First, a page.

“I chose this one because of the lost dynamic between Karn and Sylvian, highlighted further by the imposing ‘prison-like’ gates, that I think the band were held in at the time. Plus, it has the slightly distanced, neutral position of Richard Barbieri, who probably wished everything was running smoothly. Also, it was shot in Cornwall, one of my favourite places to visit so it has a personal association. South Cornwall perhaps….?”
We hop over the Channel now to the European mainland for Daniela Mendes‘ contribution. Daniela has chosen one of my favourite images of Mick, which shall forever be known to readers of this blog as ‘dangly thing’…….
“I admit, when I first saw this photo, that pair of sunglasses made me like it right away. Now, it strikes me as timeless – it doesn’t really feel like it was taken 30 odd years ago – and now I can appreciate the fact that it’s in black and white, its contrast, and that you can see Steve’s reflection. Even the fault in the film seems to belong there. There’s a playful and mischievous feel to it and it shows how close Mick and Steve were. In every photo there’s an untold story and with each new photo we get another glimpse of Mick’s life, and that’s a beautiful way of celebrating it.”
One of the lovely things about TMK, is that it is a truly global gathering of like-minded people. So, from the European continent, we now cross back over the Atlantic to Canada for Pat Innes’ thoughts (and she has taken Steve’s words to heart…this is truly, short, sweet and simple)
“I’d have to go with this one. I like the grainy contrast, and that Mick is in front; what a sweet face. For some reason, I imagine Steve in the space over Mick’s left shoulder.”
With all of the hundreds of photos Steve has taken of Mick over the years, I thought that there would be more than enough to choose from…..but Emma Brining and Leonne Buur-Haaijman both opted for this shot, although they have rather different ways of interpreting the image.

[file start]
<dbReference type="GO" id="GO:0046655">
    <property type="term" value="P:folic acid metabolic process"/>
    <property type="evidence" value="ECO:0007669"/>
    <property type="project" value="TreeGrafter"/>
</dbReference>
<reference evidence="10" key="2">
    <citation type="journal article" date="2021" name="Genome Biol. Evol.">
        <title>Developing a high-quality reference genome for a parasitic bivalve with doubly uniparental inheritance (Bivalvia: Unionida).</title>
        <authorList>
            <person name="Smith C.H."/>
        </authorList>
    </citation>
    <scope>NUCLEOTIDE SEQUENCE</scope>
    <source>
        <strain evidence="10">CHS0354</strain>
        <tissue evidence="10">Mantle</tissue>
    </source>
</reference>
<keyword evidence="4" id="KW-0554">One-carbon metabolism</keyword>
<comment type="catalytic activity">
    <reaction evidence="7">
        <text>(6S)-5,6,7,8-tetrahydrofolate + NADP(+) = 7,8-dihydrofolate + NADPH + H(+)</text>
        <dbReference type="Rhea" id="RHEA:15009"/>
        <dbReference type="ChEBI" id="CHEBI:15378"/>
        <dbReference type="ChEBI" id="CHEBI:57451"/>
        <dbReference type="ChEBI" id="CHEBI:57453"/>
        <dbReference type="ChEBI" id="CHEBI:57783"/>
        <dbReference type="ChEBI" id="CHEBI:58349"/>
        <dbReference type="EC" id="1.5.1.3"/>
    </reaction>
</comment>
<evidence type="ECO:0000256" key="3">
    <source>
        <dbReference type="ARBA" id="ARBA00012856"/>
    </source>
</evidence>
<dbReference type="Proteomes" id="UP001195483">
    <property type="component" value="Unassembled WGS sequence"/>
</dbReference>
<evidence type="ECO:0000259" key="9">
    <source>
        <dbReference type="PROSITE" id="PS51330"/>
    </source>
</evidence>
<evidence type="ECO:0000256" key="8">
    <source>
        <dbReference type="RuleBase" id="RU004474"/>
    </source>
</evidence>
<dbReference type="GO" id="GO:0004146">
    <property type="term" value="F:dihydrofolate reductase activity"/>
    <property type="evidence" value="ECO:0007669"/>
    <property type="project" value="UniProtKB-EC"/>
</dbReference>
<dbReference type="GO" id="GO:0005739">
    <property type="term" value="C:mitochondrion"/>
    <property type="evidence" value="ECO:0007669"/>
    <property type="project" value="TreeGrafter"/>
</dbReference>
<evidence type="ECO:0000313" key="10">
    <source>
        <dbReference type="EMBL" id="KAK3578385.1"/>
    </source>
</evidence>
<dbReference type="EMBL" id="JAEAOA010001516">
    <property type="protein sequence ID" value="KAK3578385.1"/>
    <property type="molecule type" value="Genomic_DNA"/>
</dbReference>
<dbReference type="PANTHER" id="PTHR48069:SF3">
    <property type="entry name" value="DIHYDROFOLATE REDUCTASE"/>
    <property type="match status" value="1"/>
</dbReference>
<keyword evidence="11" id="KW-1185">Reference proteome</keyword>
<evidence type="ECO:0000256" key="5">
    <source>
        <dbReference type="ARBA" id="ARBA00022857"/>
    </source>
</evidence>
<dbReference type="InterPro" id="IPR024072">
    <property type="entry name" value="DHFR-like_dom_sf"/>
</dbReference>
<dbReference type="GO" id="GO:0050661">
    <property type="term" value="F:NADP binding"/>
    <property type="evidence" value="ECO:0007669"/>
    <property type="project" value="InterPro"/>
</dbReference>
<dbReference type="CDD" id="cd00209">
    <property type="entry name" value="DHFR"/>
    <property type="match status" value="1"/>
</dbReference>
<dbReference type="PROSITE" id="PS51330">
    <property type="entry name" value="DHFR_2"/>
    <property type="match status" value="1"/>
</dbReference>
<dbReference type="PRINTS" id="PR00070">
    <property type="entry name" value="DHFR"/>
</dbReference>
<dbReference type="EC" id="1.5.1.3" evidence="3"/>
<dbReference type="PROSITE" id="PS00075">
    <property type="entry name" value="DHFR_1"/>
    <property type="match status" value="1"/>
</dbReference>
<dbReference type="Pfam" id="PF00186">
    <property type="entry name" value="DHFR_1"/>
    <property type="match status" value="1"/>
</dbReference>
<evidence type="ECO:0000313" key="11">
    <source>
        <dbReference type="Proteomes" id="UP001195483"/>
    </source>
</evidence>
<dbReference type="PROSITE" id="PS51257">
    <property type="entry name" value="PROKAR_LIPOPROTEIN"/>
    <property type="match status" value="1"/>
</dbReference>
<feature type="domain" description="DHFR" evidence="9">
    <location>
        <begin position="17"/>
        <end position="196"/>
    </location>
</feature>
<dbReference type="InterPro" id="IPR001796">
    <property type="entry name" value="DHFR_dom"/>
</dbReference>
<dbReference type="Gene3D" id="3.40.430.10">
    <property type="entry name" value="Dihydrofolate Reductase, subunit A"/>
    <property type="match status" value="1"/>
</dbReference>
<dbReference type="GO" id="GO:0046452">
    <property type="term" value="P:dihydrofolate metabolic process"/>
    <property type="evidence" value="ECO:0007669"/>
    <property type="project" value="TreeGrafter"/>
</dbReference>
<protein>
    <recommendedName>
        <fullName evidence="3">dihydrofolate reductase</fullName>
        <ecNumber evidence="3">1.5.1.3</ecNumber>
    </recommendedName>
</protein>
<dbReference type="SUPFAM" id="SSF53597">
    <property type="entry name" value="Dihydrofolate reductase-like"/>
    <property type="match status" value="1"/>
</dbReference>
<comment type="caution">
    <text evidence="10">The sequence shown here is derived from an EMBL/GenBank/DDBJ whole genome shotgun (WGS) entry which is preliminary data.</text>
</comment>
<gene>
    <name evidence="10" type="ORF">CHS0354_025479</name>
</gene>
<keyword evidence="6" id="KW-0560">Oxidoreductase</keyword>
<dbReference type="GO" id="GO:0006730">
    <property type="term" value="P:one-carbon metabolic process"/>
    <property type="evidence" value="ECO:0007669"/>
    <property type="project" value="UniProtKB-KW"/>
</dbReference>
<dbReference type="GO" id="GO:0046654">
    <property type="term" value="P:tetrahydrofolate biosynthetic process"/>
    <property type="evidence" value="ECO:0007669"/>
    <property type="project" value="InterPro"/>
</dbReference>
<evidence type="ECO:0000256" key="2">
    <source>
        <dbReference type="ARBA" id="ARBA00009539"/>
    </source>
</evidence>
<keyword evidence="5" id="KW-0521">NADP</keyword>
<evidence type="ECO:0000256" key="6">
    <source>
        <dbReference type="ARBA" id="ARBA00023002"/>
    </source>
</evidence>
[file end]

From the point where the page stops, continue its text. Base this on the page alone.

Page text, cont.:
Leonne – “Mick on the train, one of my favourites. I find it difficult to explain why I like a certain photo. It’s often something intangible, something undefinable… I’d like to think that Mick’s intentionally obstinate in this picture. To me, it’s as if he doesn’t want to look into the camera, focused on his nails as he is. Or pretends to be. What I also like about this photo is that you can date it so accurately, even if you don’t know who the subject is. The Walkman headphones around Mick’s neck give it all away … “
Emma – “This is my favourite colour shot of Mick by Steve. It is a very rare image when Mick appears unaware of being caught on film. Steve captures an unstudied moment – what he does best – the off guard expression, the seemingly mundane, of no PR value but of infinite human expression. We see Mick gazing at his calloused hands – the bass player’s trademark. He seems intense, focused, oblivious. Did he even know Steve was looking at him? Once more, we watch with him Mick’s jewelled appearance: the ruby hair, cobalt jacket, sable jumper. There’s something attractively nostalgic about the decor with its orange checked curtains and white linen headrests. Mick’s youth is arresting with his sharply drawn profile. It is an endearing portrait. Wherever Mick was travelling, he left his shades on, Walkman slung round his neck, more drawn by his own skin.”
Many people have chosen images which provide a jolt of nostalgia, taking them back to the time when they first discovered Japan – this is the case for Pauline Holmes, who opted for the photo of Mick in the hotel room in Leeds.